Nokia's 22% sales rise for Q4 2009 suggests the world's appetite for mobile phones is improving.
But it came too late to rescue annual sales figures that were down nearly 20% to €41bn and earnings which plunged 77% to €0.24 per share.
Reporting its annual results Nokia CEO Olli-Pekka Kallasvuo said new touch-screen and qwerty models in Q4 had helped Nokia grow its share of the smartphone market to 40% from 35%, and for the handset division to show a €785m operating profit for the year.
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Nokia sold 126.9 million handsets and other devices, up 12% for the year and 17% on the quarter. It estimated world market volumes for the same period at 329 million units, a rise of 8% on the year and 14% on the quarter, which suggests it is taking market share.
Total sales of smartphones or "converged devices" totalled 52.4 million units, up from 47.0 million in Q3 2009. Nokia's market share was 20.8 million units, up from 15.1 million a year ago and 16.4 million units the previous quarter.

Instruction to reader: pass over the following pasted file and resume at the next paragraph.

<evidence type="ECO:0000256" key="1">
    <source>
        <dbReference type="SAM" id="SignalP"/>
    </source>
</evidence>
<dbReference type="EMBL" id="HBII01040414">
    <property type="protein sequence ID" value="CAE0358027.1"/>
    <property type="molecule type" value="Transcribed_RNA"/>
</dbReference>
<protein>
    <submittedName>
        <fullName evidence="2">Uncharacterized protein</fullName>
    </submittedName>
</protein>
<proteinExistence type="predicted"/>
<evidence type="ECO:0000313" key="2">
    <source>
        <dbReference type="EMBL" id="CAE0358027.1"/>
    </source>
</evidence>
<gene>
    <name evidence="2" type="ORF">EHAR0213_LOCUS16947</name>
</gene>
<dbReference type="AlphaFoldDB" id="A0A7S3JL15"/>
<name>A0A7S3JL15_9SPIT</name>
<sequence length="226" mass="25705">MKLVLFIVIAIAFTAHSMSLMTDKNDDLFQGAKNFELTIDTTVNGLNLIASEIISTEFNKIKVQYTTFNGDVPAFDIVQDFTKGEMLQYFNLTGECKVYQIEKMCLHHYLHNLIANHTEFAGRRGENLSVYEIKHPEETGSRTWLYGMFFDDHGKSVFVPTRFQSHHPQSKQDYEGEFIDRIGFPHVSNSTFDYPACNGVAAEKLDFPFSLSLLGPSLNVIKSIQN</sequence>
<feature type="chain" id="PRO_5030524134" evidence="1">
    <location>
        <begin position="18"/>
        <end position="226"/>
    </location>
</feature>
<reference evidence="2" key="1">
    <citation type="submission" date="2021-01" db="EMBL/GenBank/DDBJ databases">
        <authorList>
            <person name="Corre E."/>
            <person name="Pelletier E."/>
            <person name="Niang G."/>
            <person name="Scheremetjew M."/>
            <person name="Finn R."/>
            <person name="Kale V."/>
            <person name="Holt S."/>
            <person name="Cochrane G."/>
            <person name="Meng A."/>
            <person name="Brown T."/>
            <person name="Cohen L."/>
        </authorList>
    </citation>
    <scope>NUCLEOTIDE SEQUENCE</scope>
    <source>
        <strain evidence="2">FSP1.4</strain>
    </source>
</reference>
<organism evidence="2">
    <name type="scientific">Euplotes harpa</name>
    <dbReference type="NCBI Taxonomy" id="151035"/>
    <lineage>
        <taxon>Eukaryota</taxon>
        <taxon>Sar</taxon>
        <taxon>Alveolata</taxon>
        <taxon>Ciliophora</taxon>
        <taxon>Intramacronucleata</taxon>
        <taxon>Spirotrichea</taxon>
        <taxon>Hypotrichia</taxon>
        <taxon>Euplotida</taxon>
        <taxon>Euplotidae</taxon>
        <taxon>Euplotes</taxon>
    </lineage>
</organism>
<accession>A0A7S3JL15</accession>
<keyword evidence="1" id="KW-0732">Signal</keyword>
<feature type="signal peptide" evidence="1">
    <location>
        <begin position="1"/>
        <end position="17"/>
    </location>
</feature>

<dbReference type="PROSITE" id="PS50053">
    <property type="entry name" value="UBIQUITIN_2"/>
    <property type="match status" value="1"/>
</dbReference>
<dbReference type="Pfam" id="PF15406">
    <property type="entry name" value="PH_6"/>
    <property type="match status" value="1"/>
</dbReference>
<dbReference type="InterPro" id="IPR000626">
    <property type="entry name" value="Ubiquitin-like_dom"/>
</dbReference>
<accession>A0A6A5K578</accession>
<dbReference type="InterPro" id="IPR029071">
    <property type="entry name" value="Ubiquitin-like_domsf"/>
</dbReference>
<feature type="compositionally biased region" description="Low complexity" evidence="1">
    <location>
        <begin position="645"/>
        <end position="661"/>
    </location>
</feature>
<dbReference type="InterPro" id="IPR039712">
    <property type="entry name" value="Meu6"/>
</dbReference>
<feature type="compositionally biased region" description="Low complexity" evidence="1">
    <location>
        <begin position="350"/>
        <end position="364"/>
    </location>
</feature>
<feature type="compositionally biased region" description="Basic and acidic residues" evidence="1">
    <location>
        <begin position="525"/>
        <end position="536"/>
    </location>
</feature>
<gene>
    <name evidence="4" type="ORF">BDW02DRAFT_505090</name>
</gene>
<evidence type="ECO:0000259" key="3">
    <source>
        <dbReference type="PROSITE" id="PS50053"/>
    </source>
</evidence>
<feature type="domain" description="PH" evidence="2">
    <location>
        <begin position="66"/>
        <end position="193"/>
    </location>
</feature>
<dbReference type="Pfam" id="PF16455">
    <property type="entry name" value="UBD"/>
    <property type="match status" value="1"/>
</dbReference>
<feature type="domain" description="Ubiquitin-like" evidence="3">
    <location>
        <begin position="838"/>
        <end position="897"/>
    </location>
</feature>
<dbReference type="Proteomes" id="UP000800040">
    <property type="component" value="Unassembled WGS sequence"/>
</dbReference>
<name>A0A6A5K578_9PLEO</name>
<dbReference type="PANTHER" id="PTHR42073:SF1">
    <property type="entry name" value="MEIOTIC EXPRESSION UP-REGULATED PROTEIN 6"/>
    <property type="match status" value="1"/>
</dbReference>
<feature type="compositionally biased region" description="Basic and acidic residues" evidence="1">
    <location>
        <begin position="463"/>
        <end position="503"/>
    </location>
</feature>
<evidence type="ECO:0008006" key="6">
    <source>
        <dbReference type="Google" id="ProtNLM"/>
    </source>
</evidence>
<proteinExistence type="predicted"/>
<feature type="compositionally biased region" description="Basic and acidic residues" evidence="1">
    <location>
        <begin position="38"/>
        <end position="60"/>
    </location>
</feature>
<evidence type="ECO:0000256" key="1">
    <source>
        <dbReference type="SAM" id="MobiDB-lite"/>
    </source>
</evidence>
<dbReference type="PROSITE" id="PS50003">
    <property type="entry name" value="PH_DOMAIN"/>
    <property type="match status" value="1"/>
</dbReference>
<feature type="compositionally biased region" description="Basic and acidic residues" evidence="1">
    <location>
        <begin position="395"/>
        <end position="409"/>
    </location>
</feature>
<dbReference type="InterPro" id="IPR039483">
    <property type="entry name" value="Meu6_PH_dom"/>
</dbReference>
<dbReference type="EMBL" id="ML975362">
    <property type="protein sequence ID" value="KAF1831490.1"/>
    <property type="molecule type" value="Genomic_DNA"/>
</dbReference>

Kallasvuo said, "Our focus remains firmly on execution, especially around user experience. Here I want to highlight our move to shake up the navigation market with free walk and drive navigation on our smartphones, a good example of how we are leveraging our assets to bring real benefits to consumers."
Pete Cunningham, an analyst with research firm Canalys, said Nokia's results slightly exceeded his expectation. He said he had anticipated Nokia overcoming the shortage of camera and display components in Q3, and the sales jump reflected this. "It's good news for the industry," he said.
Cunningham warned that 2010 was still likely to be difficult. Network operators were driving smartphone sales to increase income and average revenues per user via data traffic, he said. "Also, different markets are recovering at different speeds," he said.
Cunningham said the ability to deliver applications and content were key performance indicators in future. "Apple has shown the way with iTunes and App Store, which are still better than anything else in the market," he said.
He believed Nokia was taking a wider view of the market. "Nokia's decision to offer free maps and navigation on its smartphones was probably accelerated by Google, but it was clearly on their roadmap," he said.